BRATISLAVA -- Slovakia's government has approved a plan to expropriate land needed to build a 1 billion euro ($1.2 billion) Kia Motors car plant and to safeguard the investment, a minister said on Wednesday.
The government of the new EU member state will miss the end-August deadline for preparing the site for its largest greenfield investment because some landowners had refused to sell their land at prices offered by the state.
The land dispute has been dragging on since end-May and the delay has weighed on the Slovak crown as banks have worried that the South Korean car maker could abandon the project.
But the government, which had so far secured around 80 percent of the land needed for Kia and its parts supplier Hyundai Mobis, said expropriation should solve the land problem.
"The government agreed on procedures that will lead to expropriation of the land," Economy Minister Pavol Rusko told journalists.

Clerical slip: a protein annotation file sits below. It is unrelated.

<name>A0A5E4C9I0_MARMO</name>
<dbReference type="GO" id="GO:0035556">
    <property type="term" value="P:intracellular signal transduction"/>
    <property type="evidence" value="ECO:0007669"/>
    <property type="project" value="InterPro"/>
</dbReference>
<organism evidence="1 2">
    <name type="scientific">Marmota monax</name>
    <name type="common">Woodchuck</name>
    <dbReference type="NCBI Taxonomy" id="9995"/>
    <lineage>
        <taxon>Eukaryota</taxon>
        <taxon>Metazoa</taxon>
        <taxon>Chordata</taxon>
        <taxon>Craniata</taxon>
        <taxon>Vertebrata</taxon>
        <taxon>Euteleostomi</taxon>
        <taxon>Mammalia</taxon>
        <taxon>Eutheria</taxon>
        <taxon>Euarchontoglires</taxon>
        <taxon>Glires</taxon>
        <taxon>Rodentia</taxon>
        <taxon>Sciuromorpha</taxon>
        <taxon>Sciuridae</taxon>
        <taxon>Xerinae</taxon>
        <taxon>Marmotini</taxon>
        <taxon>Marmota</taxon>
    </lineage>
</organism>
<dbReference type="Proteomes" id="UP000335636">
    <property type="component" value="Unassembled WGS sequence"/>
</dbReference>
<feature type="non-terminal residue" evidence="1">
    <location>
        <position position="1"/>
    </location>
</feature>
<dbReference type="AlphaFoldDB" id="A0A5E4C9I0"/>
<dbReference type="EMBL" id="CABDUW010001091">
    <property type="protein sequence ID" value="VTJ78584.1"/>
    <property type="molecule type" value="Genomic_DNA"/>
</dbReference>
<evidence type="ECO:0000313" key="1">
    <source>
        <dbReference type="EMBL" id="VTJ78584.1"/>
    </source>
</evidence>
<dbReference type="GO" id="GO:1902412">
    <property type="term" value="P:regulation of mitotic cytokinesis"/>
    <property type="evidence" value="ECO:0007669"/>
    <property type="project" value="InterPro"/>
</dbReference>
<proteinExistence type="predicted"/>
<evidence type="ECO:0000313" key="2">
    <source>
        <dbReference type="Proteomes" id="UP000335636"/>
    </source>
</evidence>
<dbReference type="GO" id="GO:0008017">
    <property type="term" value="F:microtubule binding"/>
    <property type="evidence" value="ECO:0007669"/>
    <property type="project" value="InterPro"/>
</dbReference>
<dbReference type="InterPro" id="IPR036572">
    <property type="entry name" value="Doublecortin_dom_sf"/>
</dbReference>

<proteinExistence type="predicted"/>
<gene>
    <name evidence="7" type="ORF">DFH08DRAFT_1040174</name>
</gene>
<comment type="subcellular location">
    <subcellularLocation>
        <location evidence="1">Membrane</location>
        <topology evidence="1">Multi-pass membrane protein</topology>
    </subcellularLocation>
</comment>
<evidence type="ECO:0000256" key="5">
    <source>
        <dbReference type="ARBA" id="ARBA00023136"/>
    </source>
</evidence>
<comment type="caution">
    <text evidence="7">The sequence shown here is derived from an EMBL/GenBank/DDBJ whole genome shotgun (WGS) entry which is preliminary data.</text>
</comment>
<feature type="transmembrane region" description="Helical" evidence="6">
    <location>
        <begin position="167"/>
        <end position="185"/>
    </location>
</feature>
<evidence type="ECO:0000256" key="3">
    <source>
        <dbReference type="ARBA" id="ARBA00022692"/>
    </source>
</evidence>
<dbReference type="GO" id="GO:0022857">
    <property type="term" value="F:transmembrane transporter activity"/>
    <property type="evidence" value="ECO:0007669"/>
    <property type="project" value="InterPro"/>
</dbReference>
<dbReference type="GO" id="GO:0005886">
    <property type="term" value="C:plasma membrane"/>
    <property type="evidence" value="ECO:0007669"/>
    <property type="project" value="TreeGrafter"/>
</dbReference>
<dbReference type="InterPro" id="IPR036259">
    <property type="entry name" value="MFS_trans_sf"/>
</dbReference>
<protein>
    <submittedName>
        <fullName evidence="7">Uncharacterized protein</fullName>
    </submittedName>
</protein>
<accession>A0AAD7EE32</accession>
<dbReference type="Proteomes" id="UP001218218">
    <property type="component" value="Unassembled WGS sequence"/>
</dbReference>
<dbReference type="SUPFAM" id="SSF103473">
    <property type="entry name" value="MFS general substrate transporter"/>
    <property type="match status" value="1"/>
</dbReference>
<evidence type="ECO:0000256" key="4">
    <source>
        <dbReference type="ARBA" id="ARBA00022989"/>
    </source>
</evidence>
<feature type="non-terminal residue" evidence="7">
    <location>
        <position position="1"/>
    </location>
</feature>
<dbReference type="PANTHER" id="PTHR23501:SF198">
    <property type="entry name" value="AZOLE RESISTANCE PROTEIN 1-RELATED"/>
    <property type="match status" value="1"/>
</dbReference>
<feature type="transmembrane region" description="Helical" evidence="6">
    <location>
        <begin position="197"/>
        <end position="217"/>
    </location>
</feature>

"It is the most realistic way to save this investment for Slovakia," he added.
Rusko had originally favoured moving Kia to a new location in Slovakia, but both the car maker and the government rejected such an idea.
However, Rusko had previously warned that even expropriation could delay the project by up to nine months because the landowners had the right to challenge such a motion in court.
He said the government would continue to preparing the land that had already been secured for construction of the plant and this strategy should make up for some of the delay.
The Kia project is a major part of Slovakia's ambition to become the top car producer by head of population.
The country already produces around 280,000 cars a year at a Volkswagen factory. The output will double in 2006 when PSA Peugeot Citroen is scheduled to finish its 300,000 cars-a-year plant, while Kia wants to start assembling 200,000 units a year in late 2006.